Tunisia, where sodomy is punishable by jail, has committed itself to ban forced anal examinations to determine sexual orientation, the North African state’s minister for human rights said on Friday.
The authorities carry out the tests on suspected homosexuals but “these exams can no longer be imposed by force, physical or moral, or without the consent of the person concerned”, Mehdi Ben Gharbia told AFP, without giving a specific date for the change to be implemented.
Foreign and local rights groups have condemned the practice of forced anal exams as “cruel” and “inhuman”.
Ben Gharbia said judges can still request that a suspect undergo the test “but that person has every right to refuse, without his refusal being held up as proof of homosexuality”, under the change.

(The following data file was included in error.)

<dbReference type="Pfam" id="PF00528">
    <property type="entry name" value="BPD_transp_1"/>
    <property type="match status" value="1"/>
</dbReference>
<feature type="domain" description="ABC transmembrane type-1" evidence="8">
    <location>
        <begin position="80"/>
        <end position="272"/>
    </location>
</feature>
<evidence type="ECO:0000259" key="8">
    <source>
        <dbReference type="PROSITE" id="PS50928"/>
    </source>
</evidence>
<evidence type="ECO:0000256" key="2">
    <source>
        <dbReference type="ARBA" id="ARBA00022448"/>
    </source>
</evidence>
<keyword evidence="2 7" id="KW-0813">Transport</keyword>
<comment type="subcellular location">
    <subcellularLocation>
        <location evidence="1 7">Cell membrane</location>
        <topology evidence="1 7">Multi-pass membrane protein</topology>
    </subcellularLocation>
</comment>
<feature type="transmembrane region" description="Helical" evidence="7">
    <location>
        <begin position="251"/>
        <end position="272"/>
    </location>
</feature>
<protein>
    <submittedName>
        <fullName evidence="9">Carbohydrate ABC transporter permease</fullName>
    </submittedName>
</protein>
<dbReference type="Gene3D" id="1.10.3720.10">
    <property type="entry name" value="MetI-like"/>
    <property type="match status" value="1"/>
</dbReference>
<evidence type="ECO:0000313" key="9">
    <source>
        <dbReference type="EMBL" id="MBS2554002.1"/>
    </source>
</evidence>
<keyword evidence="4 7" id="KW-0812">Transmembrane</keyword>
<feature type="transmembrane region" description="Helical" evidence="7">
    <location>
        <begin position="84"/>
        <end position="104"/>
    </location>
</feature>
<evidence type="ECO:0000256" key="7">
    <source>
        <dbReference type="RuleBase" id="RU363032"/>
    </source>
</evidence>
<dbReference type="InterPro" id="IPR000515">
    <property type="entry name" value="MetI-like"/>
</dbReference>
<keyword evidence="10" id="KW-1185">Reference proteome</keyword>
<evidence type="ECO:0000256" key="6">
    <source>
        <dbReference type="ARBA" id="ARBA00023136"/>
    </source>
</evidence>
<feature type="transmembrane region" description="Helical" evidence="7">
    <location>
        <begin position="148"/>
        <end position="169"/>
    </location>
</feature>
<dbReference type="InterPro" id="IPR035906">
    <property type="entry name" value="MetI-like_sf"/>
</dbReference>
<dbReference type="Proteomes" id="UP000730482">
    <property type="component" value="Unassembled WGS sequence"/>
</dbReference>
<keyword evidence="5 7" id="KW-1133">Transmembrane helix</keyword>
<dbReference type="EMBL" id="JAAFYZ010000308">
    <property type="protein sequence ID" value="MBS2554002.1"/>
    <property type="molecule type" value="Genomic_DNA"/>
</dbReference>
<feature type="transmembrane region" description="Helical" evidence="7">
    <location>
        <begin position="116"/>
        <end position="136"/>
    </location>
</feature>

Tunisia is “committed to protecting the sexual minority from any form of stigmatisation, discrimination and violence”, the minister insisted.
Tunisia’s transition to democracy since a 2011 revolution against dictator Zine El Abidine Ben Ali has allowed for open debate on the situation of its gay and lesbian community.
But several youths were arrested on charges of homosexuality and convicted in 2016.
Homosexuality is still punishable by three years in jail under Article 230 of Tunisia’s criminal code, which President Beji Caid Essebsi has said would not be repealed.
“Civil society must first be prepared” for such change in the conservative Muslim country, Ben Gharbia said.